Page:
• Funding: Lise-Meitner-Programm of the Austrian Science Fund (FWF) [M 1230-N13]
  • Project Part 02 of the special research area German in Austria. Variation - Contact - Perception funded by FWF (FWF6002) in cooperation with the University of Salzburg

    Principal Investigators: Stephan Elspaß, Hannes Scheutz, Sylvia Moosmüller

    Start of the project: 1st of January 2016

    Project description:

    The diversity and dynamics of the various dialects in Austria are the topic of this project. Based on a new survey, different research questions will be addressed in the coming years, such as: What are the differences and changes (e.g. through processes of convergence and divergence) that can be observed within and between the Austrian dialect regions? What are the alterations in dialect change between urban and rural areas? Are there noticeable generational and gender differences with regard to dialect change? What can a comprehensive comparison of ‘real-time’ and ‘apparent-time’ analyses contribute to a general theory of language change?

    To answer these questions, speech samples from a total of 160 dialect speakers, balanced for age and gender, are collected and analysed within the first four years at 40 locations in Austria. Furthermore, samples from selected speakers will be recorded and valuated under laboratory conditions to determine phonetic peculiarities as precisely as possible. In the second survey phase complementary recordings are carried out at another 100 locations in Austria in order to analyse differences and changes between the dialect landscapes in more detail. State-of-the-art dialectometric methods will be used to arrive at probabilistic statements regarding dialect variation and change in Austria. The analyses will include all linguistic levels from phonetics to syntax and lexis. A documentation of these data will be carried out on the first visual and ‘talking’ dialect atlas of Austria.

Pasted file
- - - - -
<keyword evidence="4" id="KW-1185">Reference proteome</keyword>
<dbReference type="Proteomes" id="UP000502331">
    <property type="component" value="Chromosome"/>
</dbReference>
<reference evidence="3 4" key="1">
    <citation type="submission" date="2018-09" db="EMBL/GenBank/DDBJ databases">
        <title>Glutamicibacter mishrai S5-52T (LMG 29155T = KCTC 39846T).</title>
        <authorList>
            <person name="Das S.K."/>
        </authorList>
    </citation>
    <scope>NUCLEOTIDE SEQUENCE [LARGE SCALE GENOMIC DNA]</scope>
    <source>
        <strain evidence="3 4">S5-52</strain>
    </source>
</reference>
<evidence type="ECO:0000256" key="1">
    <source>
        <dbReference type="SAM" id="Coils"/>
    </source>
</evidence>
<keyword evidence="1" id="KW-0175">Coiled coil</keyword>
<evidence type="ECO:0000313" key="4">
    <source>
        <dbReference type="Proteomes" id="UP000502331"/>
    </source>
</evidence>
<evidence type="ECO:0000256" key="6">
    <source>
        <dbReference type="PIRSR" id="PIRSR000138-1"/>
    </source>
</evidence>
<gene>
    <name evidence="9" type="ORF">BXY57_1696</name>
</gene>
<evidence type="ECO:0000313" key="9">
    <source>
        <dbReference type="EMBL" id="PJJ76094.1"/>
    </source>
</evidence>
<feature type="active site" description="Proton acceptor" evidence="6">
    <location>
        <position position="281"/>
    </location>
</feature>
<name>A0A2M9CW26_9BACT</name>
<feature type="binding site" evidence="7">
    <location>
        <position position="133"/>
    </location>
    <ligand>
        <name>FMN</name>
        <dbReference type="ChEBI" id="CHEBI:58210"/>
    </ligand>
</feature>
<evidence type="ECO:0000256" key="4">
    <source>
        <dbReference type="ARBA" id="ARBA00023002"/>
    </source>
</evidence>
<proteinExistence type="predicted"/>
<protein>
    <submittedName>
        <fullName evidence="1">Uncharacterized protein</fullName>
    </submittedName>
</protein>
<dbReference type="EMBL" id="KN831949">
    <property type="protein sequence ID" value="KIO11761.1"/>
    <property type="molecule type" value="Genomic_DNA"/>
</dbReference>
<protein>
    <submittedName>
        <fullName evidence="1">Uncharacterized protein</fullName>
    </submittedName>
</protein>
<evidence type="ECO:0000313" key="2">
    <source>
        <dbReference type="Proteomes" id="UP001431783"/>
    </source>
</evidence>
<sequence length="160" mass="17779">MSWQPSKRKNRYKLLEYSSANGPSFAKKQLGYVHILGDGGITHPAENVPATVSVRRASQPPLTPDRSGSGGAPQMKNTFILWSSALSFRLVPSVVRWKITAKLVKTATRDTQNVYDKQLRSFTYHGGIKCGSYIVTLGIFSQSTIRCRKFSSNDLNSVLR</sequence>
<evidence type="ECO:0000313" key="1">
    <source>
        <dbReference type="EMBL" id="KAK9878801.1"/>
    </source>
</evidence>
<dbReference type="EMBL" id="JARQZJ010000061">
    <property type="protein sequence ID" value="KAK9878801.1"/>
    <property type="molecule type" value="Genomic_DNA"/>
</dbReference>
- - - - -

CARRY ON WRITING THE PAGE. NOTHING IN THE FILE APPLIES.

Project page of the project partners in Salzburg

     

  • Objective:

    One of the biggest problems encountered when building numerical models for layers is the lack of exact deterministic material parameters. Therefore, stochastic models should be use. However, these models have the general drawback of overusing computer resources. This project developed a stochastic model with the ability to use a shear modulus in conjunction with a special iteration scheme allowing efficient implementation.

    Method:

    With the Karhunen Loeve Expansion (KLE), it is possible to split the stochastic shear modulus, and therefore the whole system, into a deterministic and a stochastic part. These parts can then be transformed into a linear system of equations using finite elements and Chaos Polynomial Decomposition. Combining the KLE and the Fourier Transformation in combination with Plancherel's theorem enables decoupling of the deterministic part into smaller subsystems. An iteration scheme was developed which narrows the application of "costly" routines to only these smaller deterministic subsystems, instead of the whole higher dimensional (up to a dimension of 10,000) system matrix.

    Application: